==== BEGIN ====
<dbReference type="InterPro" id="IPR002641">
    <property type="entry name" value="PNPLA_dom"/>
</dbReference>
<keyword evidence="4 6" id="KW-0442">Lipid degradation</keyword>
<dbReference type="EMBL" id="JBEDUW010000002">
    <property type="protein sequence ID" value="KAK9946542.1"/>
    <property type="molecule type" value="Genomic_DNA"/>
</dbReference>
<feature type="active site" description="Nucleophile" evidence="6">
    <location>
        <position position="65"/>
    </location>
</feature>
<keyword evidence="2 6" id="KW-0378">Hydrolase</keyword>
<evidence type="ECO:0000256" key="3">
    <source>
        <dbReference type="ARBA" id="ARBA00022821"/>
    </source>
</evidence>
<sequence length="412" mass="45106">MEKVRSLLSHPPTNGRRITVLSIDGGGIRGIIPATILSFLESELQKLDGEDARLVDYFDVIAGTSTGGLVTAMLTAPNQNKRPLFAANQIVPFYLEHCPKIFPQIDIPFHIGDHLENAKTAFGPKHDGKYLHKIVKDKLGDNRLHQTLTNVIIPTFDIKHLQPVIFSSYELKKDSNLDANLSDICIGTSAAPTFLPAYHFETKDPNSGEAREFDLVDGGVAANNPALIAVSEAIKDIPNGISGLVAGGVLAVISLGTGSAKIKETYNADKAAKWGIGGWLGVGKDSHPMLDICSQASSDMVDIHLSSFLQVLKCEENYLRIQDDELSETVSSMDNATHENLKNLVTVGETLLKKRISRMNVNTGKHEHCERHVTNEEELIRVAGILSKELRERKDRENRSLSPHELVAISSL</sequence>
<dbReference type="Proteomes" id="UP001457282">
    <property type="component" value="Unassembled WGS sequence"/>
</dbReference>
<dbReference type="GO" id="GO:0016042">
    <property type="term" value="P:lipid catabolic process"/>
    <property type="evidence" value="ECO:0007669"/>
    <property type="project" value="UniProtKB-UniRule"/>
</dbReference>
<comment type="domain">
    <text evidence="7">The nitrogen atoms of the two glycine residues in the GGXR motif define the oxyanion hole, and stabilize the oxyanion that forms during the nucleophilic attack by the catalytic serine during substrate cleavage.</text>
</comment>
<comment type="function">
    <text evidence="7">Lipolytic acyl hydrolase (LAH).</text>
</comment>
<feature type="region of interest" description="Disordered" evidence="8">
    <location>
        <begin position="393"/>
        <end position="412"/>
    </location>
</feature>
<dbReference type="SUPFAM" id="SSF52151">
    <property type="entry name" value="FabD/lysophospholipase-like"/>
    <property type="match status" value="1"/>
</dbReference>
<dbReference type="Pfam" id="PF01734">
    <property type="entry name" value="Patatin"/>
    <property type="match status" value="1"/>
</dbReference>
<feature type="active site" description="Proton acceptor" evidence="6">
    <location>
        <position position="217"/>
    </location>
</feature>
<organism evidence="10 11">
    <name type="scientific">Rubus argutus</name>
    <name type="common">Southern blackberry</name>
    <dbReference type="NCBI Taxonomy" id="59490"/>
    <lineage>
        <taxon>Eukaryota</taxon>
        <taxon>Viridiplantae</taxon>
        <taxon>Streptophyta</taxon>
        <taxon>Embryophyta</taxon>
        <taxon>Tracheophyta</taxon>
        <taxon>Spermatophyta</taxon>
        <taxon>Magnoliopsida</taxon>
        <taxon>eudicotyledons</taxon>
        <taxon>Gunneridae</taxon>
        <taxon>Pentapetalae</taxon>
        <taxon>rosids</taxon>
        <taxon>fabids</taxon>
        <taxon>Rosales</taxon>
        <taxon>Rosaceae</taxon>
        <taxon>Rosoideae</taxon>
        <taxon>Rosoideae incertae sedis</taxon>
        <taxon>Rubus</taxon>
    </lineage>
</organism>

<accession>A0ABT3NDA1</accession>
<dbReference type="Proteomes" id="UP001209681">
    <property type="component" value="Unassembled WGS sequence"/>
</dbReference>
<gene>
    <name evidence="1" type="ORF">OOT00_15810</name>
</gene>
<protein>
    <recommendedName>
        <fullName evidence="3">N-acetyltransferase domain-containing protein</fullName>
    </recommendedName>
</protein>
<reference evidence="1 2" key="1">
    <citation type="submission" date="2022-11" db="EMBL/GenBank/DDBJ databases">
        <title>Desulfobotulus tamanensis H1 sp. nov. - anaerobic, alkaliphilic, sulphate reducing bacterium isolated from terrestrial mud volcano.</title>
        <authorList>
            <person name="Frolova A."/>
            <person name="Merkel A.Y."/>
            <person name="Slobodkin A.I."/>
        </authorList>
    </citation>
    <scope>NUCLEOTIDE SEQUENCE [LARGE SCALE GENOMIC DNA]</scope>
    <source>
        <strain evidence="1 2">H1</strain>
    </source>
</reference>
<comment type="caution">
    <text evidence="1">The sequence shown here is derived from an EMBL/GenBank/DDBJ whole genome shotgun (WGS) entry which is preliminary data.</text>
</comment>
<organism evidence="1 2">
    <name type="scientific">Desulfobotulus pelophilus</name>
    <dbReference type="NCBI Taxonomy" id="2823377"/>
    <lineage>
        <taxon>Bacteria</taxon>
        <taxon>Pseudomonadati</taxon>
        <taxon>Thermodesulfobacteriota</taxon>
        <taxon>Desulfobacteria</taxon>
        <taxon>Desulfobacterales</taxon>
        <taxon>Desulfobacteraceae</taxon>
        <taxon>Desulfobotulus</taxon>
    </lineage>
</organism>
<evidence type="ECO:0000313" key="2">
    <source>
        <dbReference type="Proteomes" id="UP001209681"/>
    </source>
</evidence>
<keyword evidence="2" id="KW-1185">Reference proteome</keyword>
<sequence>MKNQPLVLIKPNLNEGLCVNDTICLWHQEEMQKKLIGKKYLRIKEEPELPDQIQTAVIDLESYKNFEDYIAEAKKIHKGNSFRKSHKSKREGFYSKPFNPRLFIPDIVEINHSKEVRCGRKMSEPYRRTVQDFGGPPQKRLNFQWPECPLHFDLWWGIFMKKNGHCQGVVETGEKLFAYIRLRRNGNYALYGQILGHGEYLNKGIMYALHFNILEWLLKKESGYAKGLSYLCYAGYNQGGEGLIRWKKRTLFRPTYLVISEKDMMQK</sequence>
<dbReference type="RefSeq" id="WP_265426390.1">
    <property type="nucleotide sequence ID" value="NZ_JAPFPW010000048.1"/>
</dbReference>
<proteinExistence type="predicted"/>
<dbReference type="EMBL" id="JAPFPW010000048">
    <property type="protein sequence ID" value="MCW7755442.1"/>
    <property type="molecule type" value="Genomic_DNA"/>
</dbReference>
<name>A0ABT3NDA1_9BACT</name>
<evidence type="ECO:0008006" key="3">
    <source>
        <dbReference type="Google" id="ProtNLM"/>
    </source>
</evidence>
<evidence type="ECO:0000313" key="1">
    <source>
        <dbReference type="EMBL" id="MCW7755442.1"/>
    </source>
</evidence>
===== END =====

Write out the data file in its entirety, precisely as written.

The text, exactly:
<dbReference type="InterPro" id="IPR002641">
    <property type="entry name" value="PNPLA_dom"/>
</dbReference>
<keyword evidence="4 6" id="KW-0442">Lipid degradation</keyword>
<dbReference type="EMBL" id="JBEDUW010000002">
    <property type="protein sequence ID" value="KAK9946542.1"/>
    <property type="molecule type" value="Genomic_DNA"/>
</dbReference>
<feature type="active site" description="Nucleophile" evidence="6">
    <location>
        <position position="65"/>
    </location>
</feature>
<keyword evidence="2 6" id="KW-0378">Hydrolase</keyword>
<evidence type="ECO:0000256" key="3">
    <source>
        <dbReference type="ARBA" id="ARBA00022821"/>
    </source>
</evidence>
<sequence length="412" mass="45106">MEKVRSLLSHPPTNGRRITVLSIDGGGIRGIIPATILSFLESELQKLDGEDARLVDYFDVIAGTSTGGLVTAMLTAPNQNKRPLFAANQIVPFYLEHCPKIFPQIDIPFHIGDHLENAKTAFGPKHDGKYLHKIVKDKLGDNRLHQTLTNVIIPTFDIKHLQPVIFSSYELKKDSNLDANLSDICIGTSAAPTFLPAYHFETKDPNSGEAREFDLVDGGVAANNPALIAVSEAIKDIPNGISGLVAGGVLAVISLGTGSAKIKETYNADKAAKWGIGGWLGVGKDSHPMLDICSQASSDMVDIHLSSFLQVLKCEENYLRIQDDELSETVSSMDNATHENLKNLVTVGETLLKKRISRMNVNTGKHEHCERHVTNEEELIRVAGILSKELRERKDRENRSLSPHELVAISSL</sequence>
<dbReference type="Proteomes" id="UP001457282">
    <property type="component" value="Unassembled WGS sequence"/>
</dbReference>
<dbReference type="GO" id="GO:0016042">
    <property type="term" value="P:lipid catabolic process"/>
    <property type="evidence" value="ECO:0007669"/>
    <property type="project" value="UniProtKB-UniRule"/>
</dbReference>
<comment type="domain">
    <text evidence="7">The nitrogen atoms of the two glycine residues in the GGXR motif define the oxyanion hole, and stabilize the oxyanion that forms during the nucleophilic attack by the catalytic serine during substrate cleavage.</text>
</comment>
<comment type="function">
    <text evidence="7">Lipolytic acyl hydrolase (LAH).</text>
</comment>
<feature type="region of interest" description="Disordered" evidence="8">
    <location>
        <begin position="393"/>
        <end position="412"/>
    </location>
</feature>
<dbReference type="SUPFAM" id="SSF52151">
    <property type="entry name" value="FabD/lysophospholipase-like"/>
    <property type="match status" value="1"/>
</dbReference>
<dbReference type="Pfam" id="PF01734">
    <property type="entry name" value="Patatin"/>
    <property type="match status" value="1"/>
</dbReference>
<feature type="active site" description="Proton acceptor" evidence="6">
    <location>
        <position position="217"/>
    </location>
</feature>
<organism evidence="10 11">
    <name type="scientific">Rubus argutus</name>
    <name type="common">Southern blackberry</name>
    <dbReference type="NCBI Taxonomy" id="59490"/>
    <lineage>
        <taxon>Eukaryota</taxon>
        <taxon>Viridiplantae</taxon>
        <taxon>Streptophyta</taxon>
        <taxon>Embryophyta</taxon>
        <taxon>Tracheophyta</taxon>
        <taxon>Spermatophyta</taxon>
        <taxon>Magnoliopsida</taxon>
        <taxon>eudicotyledons</taxon>
        <taxon>Gunneridae</taxon>
        <taxon>Pentapetalae</taxon>
        <taxon>rosids</taxon>
        <taxon>fabids</taxon>
        <taxon>Rosales</taxon>
        <taxon>Rosaceae</taxon>
        <taxon>Rosoideae</taxon>
        <taxon>Rosoideae incertae sedis</taxon>
        <taxon>Rubus</taxon>
    </lineage>
</organism>

<accession>A0ABT3NDA1</accession>
<dbReference type="Proteomes" id="UP001209681">
    <property type="component" value="Unassembled WGS sequence"/>
</dbReference>
<gene>
    <name evidence="1" type="ORF">OOT00_15810</name>
</gene>
<protein>
    <recommendedName>
        <fullName evidence="3">N-acetyltransferase domain-containing protein</fullName>
    </recommendedName>
</protein>
<reference evidence="1 2" key="1">
    <citation type="submission" date="2022-11" db="EMBL/GenBank/DDBJ databases">
        <title>Desulfobotulus tamanensis H1 sp. nov. - anaerobic, alkaliphilic, sulphate reducing bacterium isolated from terrestrial mud volcano.</title>
        <authorList>
            <person name="Frolova A."/>
            <person name="Merkel A.Y."/>
            <person name="Slobodkin A.I."/>
        </authorList>
    </citation>
    <scope>NUCLEOTIDE SEQUENCE [LARGE SCALE GENOMIC DNA]</scope>
    <source>
        <strain evidence="1 2">H1</strain>
    </source>
</reference>
<comment type="caution">
    <text evidence="1">The sequence shown here is derived from an EMBL/GenBank/DDBJ whole genome shotgun (WGS) entry which is preliminary data.</text>
</comment>
<organism evidence="1 2">
    <name type="scientific">Desulfobotulus pelophilus</name>
    <dbReference type="NCBI Taxonomy" id="2823377"/>
    <lineage>
        <taxon>Bacteria</taxon>
        <taxon>Pseudomonadati</taxon>
        <taxon>Thermodesulfobacteriota</taxon>
        <taxon>Desulfobacteria</taxon>
        <taxon>Desulfobacterales</taxon>
        <taxon>Desulfobacteraceae</taxon>
        <taxon>Desulfobotulus</taxon>
    </lineage>
</organism>
<evidence type="ECO:0000313" key="2">
    <source>
        <dbReference type="Proteomes" id="UP001209681"/>
    </source>
</evidence>
<keyword evidence="2" id="KW-1185">Reference proteome</keyword>
<sequence>MKNQPLVLIKPNLNEGLCVNDTICLWHQEEMQKKLIGKKYLRIKEEPELPDQIQTAVIDLESYKNFEDYIAEAKKIHKGNSFRKSHKSKREGFYSKPFNPRLFIPDIVEINHSKEVRCGRKMSEPYRRTVQDFGGPPQKRLNFQWPECPLHFDLWWGIFMKKNGHCQGVVETGEKLFAYIRLRRNGNYALYGQILGHGEYLNKGIMYALHFNILEWLLKKESGYAKGLSYLCYAGYNQGGEGLIRWKKRTLFRPTYLVISEKDMMQK</sequence>
<dbReference type="RefSeq" id="WP_265426390.1">
    <property type="nucleotide sequence ID" value="NZ_JAPFPW010000048.1"/>
</dbReference>
<proteinExistence type="predicted"/>
<dbReference type="EMBL" id="JAPFPW010000048">
    <property type="protein sequence ID" value="MCW7755442.1"/>
    <property type="molecule type" value="Genomic_DNA"/>
</dbReference>
<name>A0ABT3NDA1_9BACT</name>
<evidence type="ECO:0008006" key="3">
    <source>
        <dbReference type="Google" id="ProtNLM"/>
    </source>
</evidence>
<evidence type="ECO:0000313" key="1">
    <source>
        <dbReference type="EMBL" id="MCW7755442.1"/>
    </source>
</evidence>